Academic journal article Journal of Outdoor and Environmental Education

Reflections on Beliefs and Practices from New Zealand Outdoor Educators: Consistencies and Conflicts

Academic journal article Journal of Outdoor and Environmental Education

Reflections on Beliefs and Practices from New Zealand Outdoor Educators: Consistencies and Conflicts

Article excerpt

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I have found my pedagogical practice to be influenced by shifts in my beliefs and values during my fourteen years working as an educator, eleven of which have been in secondary schools. Consequently, I have become more interested in the relationship between teachers' beliefs, values and pedagogical practices, especially in relation to outdoor education. This area has received little attention in outdoor education research and literature, and according to Fang (1996), has only emerged in general education literature in the last two decades

This article, therefore, examines the complex relationship between teachers' beliefs and practices through reflecting on the thoughts and experiences of a small group of New Zealand outdoor educators. It is based on the findings of a research project carried out in 2007 with four secondary school teachers. These teachers taught in a variety of school contexts, over a range of subjects which all situated learning experiences in a variety of different outdoor environments. The purpose of the project was to examine teacher beliefs about outdoor education and explore the complex relationships between beliefs, values, and self-perceptions of pedagogical practice. Of particular interest was perceived consistency between beliefs and practices and conflicts and tensions which arose when inconsistency was present (see Robertson & Krugley-Smolska, 1997; Taylor & Caldarelli, 2004).

The design and analysis of this project was informed by a critical socio-ecological perspective which sought to identify and interrogate teacher beliefs and practices in regard to their relationship with environmental and social or community issues. Drawing from the traditions of critical theory, this perspective engaged with literature from critical pedagogy theorists such as Kellner (2003), Kincheloe (2007), Giroux (2003), and Freire (1972), critical ecological and place-based theorists such as Bowers (2001a) and Gruenewald (2003), and outdoor and environmental education theorists such as Martin (1999) and Payne (2002). Critical pedagogy advocates strongly for addressing issues of social injustice and inequality through education, but according to the critiques of Bowers (2001a) and Gruenewald (2003), this focus had failed to take into account human relationships with the natural world in a broader ecological manner. In a converse way, Martin's (1999) concept of critical outdoor education sought to examine dominant and exploitive human-nature relationships, but as suggested in the critique of Payne (2002), critical outdoor education distanced itself from the traditional critical theory concerns of social justice and equity. Consequently, a holistic perspective was taken in this research, informed by the projects of both social and ecological justice, which was concerned with the development of appropriate relationships with human and non-human nature. This position sought to gain understanding of the complex relationships between teacher beliefs and practices with specific regard to the environment and community. It consequently influenced the choice of questions put to participants as outlined in the method of inquiry section of this paper.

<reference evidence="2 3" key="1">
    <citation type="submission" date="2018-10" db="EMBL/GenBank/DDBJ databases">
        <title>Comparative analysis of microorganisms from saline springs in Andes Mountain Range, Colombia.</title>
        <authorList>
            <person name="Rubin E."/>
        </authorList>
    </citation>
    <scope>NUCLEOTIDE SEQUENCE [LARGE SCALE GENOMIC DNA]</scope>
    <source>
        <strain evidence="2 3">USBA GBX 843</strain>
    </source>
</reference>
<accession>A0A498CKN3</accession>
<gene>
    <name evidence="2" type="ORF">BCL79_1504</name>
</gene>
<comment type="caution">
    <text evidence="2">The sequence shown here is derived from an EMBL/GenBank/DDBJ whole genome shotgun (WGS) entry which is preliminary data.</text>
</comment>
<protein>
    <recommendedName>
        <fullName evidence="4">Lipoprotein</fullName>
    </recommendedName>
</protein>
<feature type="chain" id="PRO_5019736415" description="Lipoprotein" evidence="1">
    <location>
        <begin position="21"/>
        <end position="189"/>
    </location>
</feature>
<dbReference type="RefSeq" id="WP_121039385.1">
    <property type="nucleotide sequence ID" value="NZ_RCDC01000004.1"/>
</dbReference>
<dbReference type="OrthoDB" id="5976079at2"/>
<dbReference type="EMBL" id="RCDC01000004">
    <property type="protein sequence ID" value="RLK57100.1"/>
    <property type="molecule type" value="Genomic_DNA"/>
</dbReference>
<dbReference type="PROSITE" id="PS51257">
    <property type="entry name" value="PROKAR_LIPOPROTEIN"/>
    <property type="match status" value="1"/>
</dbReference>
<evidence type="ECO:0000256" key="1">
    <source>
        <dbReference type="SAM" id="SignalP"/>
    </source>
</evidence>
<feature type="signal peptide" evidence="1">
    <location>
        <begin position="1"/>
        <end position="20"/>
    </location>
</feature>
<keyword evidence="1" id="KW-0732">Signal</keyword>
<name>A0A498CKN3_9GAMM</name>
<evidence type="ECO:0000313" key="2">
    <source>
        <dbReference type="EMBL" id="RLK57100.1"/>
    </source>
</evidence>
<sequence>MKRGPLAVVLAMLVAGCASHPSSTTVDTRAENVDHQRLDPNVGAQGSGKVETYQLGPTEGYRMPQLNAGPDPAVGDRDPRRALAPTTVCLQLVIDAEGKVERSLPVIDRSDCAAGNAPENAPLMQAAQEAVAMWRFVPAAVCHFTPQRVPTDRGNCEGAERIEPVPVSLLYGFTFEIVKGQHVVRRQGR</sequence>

At this point it is important to clarify constructs of the term outdoor education, as used in this paper. It has been suggested by New Zealand outdoor education academics such as Boyes (2000) and Brown (2006) that there remains semantic confusion over the terms associated with outdoor or adventure education in the New Zealand context. This paper recognises outdoor education as an interdisciplinary field in which meaning is socially constructed. It therefore adopts a broad view of outdoor education, similar to that of Smith, Carlson, Donaldson and Masters (1972) who suggest, "outdoor education means learning in and for the outdoors. It is a means of curriculum extension and enrichment through outdoor experiences" (p. 9). This includes traditional notions of pursuit-based outdoor adventure education but does not exclude outdoor learning experiences such as those undertaken in geography field trips. …

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